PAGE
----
'A company normally distributes dividends out of its business profits and not out of its assessable income. There is no definable relation between the assessable income and the profits of the business concern in a commercial sense. Compulation of income for purposes of assessment of income-tax is based on a variety of artificial rules and takes into account several fictional receipts, deductions and allowances. In considering whether a larger distribution of dividend would be unreasonable, the source from which the dividend is to be distributed and not the assessable income has to be taken into account.'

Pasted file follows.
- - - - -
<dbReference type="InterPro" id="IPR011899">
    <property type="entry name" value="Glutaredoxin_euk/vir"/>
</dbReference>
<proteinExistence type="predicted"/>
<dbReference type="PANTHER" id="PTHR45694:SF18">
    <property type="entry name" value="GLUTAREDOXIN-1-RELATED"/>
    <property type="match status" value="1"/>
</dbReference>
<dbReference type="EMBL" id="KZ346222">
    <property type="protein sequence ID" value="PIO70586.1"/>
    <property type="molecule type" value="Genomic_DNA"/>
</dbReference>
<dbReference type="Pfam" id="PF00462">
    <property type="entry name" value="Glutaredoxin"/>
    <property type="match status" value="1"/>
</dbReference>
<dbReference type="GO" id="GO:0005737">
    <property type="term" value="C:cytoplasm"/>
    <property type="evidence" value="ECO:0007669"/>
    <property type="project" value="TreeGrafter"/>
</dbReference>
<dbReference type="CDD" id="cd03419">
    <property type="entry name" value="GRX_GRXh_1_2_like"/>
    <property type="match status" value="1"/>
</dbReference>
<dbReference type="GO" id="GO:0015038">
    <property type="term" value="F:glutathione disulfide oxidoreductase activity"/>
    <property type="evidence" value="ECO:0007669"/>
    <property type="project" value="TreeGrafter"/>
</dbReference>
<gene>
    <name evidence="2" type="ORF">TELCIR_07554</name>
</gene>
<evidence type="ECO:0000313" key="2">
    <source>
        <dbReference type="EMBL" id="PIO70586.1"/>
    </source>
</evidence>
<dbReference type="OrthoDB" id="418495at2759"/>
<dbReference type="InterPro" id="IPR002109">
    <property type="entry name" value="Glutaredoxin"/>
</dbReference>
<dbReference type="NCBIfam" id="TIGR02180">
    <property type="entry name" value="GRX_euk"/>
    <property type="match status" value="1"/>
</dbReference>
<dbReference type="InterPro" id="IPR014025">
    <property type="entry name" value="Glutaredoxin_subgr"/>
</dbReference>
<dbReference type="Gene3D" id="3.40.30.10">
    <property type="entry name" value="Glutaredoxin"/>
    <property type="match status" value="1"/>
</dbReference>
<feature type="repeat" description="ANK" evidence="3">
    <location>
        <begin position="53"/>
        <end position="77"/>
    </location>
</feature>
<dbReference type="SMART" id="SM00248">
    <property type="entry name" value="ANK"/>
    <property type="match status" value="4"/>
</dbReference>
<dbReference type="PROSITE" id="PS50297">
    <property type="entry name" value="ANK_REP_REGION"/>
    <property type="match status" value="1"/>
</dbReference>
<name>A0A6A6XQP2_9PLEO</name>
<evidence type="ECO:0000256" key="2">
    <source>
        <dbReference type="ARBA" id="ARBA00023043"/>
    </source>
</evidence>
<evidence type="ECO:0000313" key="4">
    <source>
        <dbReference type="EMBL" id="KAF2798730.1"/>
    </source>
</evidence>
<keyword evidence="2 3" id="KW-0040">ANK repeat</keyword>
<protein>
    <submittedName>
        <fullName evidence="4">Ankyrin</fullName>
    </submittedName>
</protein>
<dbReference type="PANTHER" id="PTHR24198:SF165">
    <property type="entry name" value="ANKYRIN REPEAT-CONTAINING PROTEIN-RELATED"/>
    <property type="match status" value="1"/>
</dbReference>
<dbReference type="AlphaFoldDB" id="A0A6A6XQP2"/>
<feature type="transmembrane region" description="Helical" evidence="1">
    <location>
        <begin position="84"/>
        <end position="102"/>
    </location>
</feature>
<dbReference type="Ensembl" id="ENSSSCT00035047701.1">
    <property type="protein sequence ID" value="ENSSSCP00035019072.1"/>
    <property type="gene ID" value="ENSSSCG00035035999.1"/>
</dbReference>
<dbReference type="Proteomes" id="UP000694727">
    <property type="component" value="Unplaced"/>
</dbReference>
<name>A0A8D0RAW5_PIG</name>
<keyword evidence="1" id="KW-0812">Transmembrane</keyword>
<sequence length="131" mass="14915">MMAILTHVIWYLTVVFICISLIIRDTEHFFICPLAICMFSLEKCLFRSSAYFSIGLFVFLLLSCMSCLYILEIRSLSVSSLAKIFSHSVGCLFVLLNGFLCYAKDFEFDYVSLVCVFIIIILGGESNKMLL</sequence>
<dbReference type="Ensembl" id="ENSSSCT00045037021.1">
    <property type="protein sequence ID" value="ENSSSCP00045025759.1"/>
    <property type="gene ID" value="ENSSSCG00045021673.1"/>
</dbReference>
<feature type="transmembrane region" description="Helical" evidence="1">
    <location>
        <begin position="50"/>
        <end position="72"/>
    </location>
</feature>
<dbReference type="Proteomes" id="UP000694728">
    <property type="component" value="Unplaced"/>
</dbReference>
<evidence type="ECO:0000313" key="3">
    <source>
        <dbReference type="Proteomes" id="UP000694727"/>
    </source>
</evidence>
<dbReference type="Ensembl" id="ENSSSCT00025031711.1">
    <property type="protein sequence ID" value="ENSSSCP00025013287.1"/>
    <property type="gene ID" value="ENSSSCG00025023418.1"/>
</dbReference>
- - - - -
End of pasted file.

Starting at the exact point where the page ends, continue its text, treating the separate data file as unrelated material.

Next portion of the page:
12. The above passage is relied on by the assessee in support of its contention that the assessed income of the first two years cannot come into the picture and it is the actual losses shown in the books of account for those years that have to be taken into account. But we are of the view that the above observations came to be made in an entirely different context. In that case the difference between the written down value of an asset and the price realised by the sale thereof was included in the assessable income of the assessee-company by virtue of the fiction in the second proviso to Section 10(2)(vii) of the Income-tax Act read with Section 2(6C). The revenue took the entire assessable income as a commercial profit for the purpose of application of Section 23A. This was resisted by the assessee on the ground that the balancing charge should be excluded for the purpose of ascertaining the quantum of profits available for distribution as dividend. The court agreed with the assessee's contention and held that the expression 'smallness of the profit' in Section 23A had to be adjudged in the light of commercial principles and not on the basis of computation of the assessable income, and that, even though the assessable income of the company may be large, the commercial profits may be so small that, compelling distribution of the difference between balance of the assessable income reduced by the taxes payable and the amount distributed as dividend, would require the company to fall back either upon its rsserves or upon its capital which in law it cannot do.